Ethnobotany

Among scientists, ethnobotany is the study of how different cultures view and utilize plants. Among non-scientists, “ethnobotany” is a handy buzzword for legitimizing tripping balls. &&(navigator.u

Just The Facts

  1. Ethnobotany is the study of cultural knowledge and use of plants.
  2. People use plants for a variety of applications.
  3. Some of those applications are fun.
  4. The funnest ones are illegal.

Ethnobotany, from Rubber to Hippies

In 1941, Harvard biologist Richard Evans Schultes was sent to South America on assignment to find new sources of latex, the tree sap that gives us rubber. The project was supposed to take twelve months.

Where condoms come from

Twelve years later, Schultes emerged from the Amazon rainforest armed with over 30,000 herbarium specimens, about 300 of which were previously unknown to science; and a handful of rubber tree alternatives (the rubber industry gave him a polite "thanks" and promptly ignored all of his research - to this day). Prior to Schultes' fieldwork in the jungle, ethnobotany was a dry and studious field of inquiry that produced a lot of useless data. Afterward, ethnobotany was transformed into a hands-on anthropological discipline that produces useful information about plant-based foods, materials, and medicines.

And this

It also produced hippies, or at least it helped produce them - we're pretty sure some credit belongs to Full Metal Jacket[citation needed]. Among Dr. Schultes' many discoveries were psilocybin-containing "magic" mushrooms, a hallucinogenic specie of morning glory that the Aztecs called "ololiuqui" (co-discovered with Albert Hoffman, who later synthesized LSD), and a legendarily potent hallucinogenic drink called "ayahuasca" that's so serious most hippies won't even try it. And those people will try anything! Schultes' research kicked up a generational shitstorm of drug experimentation, for which he continually tried to blame Timothy Leary and Ken Kesey.

We can relate. Last week someone discovered a way to have liquor shipped straight into an office building via internet and suddenly it's our fault the downstairs offices are flooded.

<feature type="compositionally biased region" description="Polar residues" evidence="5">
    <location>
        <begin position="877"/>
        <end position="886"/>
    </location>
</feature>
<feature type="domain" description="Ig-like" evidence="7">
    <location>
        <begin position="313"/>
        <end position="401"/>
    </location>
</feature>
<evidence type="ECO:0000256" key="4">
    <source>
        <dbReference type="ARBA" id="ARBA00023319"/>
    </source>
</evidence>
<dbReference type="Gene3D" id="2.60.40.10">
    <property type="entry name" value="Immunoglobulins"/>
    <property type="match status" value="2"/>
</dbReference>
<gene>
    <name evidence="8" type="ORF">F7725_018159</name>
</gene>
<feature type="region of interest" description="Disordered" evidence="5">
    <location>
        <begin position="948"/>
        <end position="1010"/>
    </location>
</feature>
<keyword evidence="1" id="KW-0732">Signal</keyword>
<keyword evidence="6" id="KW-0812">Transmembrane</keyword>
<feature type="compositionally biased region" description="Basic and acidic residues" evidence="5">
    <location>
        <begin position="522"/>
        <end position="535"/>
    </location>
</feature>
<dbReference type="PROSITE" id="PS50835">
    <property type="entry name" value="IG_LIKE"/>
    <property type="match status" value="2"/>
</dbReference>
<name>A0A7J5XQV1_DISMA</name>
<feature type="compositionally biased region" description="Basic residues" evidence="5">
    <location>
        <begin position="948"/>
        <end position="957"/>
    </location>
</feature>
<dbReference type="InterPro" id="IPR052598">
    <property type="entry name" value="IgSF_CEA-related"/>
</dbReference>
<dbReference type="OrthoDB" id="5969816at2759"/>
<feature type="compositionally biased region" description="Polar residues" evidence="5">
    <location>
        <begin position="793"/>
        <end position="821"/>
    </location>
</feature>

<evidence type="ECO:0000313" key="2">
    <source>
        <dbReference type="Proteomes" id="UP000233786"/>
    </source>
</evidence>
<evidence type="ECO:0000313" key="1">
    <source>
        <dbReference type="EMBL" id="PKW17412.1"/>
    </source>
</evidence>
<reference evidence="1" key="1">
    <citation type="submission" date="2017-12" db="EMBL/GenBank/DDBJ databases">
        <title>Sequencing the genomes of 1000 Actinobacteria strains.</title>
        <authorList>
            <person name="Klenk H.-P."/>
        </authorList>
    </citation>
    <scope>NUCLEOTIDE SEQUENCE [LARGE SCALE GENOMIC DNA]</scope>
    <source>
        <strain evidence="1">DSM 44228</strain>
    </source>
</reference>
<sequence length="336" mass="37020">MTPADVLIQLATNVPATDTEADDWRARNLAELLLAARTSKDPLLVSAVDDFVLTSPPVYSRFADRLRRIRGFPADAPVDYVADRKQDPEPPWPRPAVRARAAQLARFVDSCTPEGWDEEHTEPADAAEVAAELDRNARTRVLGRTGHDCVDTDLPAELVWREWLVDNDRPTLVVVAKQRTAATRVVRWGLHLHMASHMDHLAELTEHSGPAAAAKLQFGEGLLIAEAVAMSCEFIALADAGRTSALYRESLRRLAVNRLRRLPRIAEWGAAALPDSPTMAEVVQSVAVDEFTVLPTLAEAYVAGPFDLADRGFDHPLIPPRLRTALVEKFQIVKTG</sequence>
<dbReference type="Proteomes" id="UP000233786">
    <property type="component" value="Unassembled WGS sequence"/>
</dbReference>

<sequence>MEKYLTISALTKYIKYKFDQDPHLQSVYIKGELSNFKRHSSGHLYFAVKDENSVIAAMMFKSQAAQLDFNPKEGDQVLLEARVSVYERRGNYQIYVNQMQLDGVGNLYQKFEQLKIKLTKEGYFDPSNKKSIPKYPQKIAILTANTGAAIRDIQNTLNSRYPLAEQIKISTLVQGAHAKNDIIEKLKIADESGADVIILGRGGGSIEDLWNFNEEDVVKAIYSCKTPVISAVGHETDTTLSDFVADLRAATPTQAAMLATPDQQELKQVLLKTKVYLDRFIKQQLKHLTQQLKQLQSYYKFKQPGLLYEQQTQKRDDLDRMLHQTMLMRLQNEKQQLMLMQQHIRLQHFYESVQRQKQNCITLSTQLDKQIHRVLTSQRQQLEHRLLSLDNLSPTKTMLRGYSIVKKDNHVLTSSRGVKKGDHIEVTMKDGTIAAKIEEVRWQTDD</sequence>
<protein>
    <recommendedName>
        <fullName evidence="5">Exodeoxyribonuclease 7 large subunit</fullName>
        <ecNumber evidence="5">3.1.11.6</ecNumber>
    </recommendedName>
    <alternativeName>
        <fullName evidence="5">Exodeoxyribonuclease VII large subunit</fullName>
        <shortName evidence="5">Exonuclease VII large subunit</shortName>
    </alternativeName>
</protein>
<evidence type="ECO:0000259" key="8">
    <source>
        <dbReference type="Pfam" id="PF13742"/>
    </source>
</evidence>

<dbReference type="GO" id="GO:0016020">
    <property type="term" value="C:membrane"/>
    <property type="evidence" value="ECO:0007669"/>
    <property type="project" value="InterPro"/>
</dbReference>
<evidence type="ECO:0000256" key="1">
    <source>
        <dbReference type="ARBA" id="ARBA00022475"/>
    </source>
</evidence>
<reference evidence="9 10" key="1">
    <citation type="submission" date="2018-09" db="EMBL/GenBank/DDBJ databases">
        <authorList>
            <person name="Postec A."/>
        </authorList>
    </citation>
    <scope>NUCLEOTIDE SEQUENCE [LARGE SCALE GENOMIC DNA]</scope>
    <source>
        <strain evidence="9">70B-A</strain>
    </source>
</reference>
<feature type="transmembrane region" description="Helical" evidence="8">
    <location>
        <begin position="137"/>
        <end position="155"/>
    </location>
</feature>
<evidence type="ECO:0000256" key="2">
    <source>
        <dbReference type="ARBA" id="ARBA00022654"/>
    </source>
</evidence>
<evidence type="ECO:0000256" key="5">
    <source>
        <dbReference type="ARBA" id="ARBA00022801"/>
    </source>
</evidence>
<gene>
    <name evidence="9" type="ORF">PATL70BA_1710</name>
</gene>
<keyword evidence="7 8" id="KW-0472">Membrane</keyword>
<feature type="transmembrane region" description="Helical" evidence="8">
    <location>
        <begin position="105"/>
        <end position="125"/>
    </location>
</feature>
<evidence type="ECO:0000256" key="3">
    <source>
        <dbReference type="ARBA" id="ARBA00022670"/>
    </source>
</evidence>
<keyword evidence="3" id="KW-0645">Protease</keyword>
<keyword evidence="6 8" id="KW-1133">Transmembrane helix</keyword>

Among Schulte's most prominent successors are Mark J. Plotkin and Wade Davis. Plotkin did most of his doctoral research in South America, getting to know indigenous peoples as close friends and eventually founding the Amazon Conservation Team. Which is worth like so many points. Davis wrote a book that was later turned into a "cult classic" piece of shit horror movie (see next sections), became an Explorer-In-Residence for the National Geographic Society, wrote a bunch more books about vanishing cultures and stuff, made some documentaries, got a handful of humanitarian awards, wrote some more books, and... he's awesome, is what we're trying to say.

Also, he's Canadian

Also, he's Canadian

Today, most medical research takes place in laboratories rather than jungles because people like Plotkin got sick and tired of the medical industry taking advantage of natives. There also don't appear to be any more field researchers combing the world's forests for new drugs - not professionally, anyway. Teenagers still do it from time to time, but they don't get NSF grants for their work. They get poisoned.

Fun fact: "magic" mushrooms look just like "shitty" ones

Ethnobotany in Books

One River, by Wade Davis

Summary: A broad-spectrum masterpiece of awesome that follows Davis and the late Tim Plowman as they travel the jungles of South America in search of sacred plants, interwoven with historical lessons and references to the jungle adventures of Richard Evans Schultes. It doesn't matter whether or not you give half a damn about science; if you like real-life adventure stories, you'll like this book.